These are three important verbs which express having. You can say:
I have a car
I own a car.
I possess a car.
The first one is a common way to say you are in possession of something but it might not technically be yours. You might have a car that you have borrowed. You have the car but you do not own it.
The second one (own) refers to ownership. It means that you technically own the car. It means you have paid for it, or received it as a gift.
The third one could refer to having in possession or owning. It is not clear. It is a word which is seen mostly in writing and less commonly in spoken English.
Idioms with the Verb “to have”
There are many idiomatic expressions which make use of the verb “to have”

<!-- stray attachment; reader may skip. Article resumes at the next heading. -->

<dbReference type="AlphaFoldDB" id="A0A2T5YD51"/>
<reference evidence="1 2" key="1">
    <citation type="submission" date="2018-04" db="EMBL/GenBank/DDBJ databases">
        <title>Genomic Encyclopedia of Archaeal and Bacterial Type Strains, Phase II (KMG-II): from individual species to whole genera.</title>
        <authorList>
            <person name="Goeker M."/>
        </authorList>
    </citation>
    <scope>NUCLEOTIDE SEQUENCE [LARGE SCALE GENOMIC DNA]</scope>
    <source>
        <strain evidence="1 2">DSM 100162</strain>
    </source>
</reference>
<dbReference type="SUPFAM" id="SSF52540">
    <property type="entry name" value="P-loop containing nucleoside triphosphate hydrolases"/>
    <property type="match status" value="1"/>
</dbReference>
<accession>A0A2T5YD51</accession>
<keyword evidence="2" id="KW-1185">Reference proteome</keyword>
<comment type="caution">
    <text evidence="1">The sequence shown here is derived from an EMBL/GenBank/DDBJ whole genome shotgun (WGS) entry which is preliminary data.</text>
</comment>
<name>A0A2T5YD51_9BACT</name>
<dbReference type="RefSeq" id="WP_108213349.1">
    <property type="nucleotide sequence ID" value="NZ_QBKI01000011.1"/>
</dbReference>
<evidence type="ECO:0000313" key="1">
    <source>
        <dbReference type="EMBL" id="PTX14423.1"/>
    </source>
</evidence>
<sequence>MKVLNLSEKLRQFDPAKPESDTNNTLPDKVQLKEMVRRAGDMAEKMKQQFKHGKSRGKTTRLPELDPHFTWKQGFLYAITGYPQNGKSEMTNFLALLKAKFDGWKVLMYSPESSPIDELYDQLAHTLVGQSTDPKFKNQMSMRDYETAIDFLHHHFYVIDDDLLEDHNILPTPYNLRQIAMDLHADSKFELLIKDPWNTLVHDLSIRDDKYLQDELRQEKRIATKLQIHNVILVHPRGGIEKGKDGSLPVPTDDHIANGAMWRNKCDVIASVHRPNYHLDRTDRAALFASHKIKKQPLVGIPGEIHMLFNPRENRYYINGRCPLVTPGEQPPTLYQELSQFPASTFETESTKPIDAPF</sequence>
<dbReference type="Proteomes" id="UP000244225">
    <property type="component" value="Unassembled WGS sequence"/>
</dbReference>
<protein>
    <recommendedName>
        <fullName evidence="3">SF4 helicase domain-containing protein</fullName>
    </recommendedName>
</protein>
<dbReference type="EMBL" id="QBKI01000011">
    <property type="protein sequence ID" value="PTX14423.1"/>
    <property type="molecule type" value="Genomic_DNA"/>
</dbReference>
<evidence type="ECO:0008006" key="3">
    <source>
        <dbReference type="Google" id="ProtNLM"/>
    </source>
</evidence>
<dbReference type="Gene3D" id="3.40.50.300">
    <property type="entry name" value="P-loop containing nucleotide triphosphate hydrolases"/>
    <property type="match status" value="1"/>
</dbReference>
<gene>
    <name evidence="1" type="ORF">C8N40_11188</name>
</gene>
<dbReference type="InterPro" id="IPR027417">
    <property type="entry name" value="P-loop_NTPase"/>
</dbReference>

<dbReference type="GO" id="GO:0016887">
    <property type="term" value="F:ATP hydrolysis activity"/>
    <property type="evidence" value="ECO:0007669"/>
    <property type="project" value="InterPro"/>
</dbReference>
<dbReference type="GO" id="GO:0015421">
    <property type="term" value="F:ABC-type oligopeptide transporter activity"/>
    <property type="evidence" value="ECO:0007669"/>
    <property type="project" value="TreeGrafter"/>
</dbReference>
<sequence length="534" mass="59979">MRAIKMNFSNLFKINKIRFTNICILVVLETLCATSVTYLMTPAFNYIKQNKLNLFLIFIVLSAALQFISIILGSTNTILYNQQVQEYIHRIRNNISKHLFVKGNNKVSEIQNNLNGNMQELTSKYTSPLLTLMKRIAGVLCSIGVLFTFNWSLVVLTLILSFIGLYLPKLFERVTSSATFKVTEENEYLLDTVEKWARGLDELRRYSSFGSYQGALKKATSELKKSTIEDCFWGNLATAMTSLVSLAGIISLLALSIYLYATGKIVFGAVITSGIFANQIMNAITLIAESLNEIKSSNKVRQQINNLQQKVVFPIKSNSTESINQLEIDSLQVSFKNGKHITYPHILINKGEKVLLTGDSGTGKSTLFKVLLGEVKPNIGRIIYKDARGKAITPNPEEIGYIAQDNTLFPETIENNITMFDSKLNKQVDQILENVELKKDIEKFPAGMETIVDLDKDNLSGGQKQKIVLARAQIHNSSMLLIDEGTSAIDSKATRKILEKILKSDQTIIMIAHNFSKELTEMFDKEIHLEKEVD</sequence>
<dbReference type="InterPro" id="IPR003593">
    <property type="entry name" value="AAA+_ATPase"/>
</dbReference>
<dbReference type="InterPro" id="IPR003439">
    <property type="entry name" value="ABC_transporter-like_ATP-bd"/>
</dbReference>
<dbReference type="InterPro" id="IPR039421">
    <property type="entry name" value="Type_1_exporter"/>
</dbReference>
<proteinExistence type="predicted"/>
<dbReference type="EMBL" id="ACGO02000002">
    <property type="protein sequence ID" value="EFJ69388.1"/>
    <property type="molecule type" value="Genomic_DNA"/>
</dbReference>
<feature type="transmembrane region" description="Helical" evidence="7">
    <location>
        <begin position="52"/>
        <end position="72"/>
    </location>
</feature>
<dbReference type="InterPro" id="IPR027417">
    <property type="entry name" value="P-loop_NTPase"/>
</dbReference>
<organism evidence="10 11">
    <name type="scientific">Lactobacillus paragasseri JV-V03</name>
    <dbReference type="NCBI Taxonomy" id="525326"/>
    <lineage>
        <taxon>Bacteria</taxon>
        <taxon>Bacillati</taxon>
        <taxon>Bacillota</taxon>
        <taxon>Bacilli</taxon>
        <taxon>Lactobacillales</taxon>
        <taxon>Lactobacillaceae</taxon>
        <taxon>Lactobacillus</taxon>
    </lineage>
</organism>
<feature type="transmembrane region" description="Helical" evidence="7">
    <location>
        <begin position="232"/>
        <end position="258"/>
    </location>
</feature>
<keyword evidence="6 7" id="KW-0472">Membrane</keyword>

Eating, Drinking and Smoking
The verb “have” can mean, eat, drink or smoke:
I had a beer.
She had a coffee.
They had too much to drink.
I have not had a cigarette for years.
He had a whole packet of cigarettes last night.
Do you want to have a smoke?
Verbs Become Nouns with “to have”
There are many situations where we take a verb and make it a noun then add “to have”:
Looking at Something
I looked at the elephant.
I had a look at the elephant.
Listening to Something
I listened to the new song that he had written.
I had a listen to the new song that he had written.
I tried the new game.
I had a go at the new game.
Being, Doing and Having as Auxiliary Verbs
Present Perfect Tense -have, has
“To have” is also a common auxiliary verb. We use it in present perfect tense:
I have been to more than fifty countries.
Which countries have you been to?
Tell us which countries you have been to in the comments section at the bottom of the page.
Present Continuous Tense – be, am, is are
Present Simple Tense – do, does
Do you speak English?
Which languages do you speak?
Does he understand?
Do they know what we are talking about?
Keep Studying by Clicking the Links
You can find more lessons by clicking these links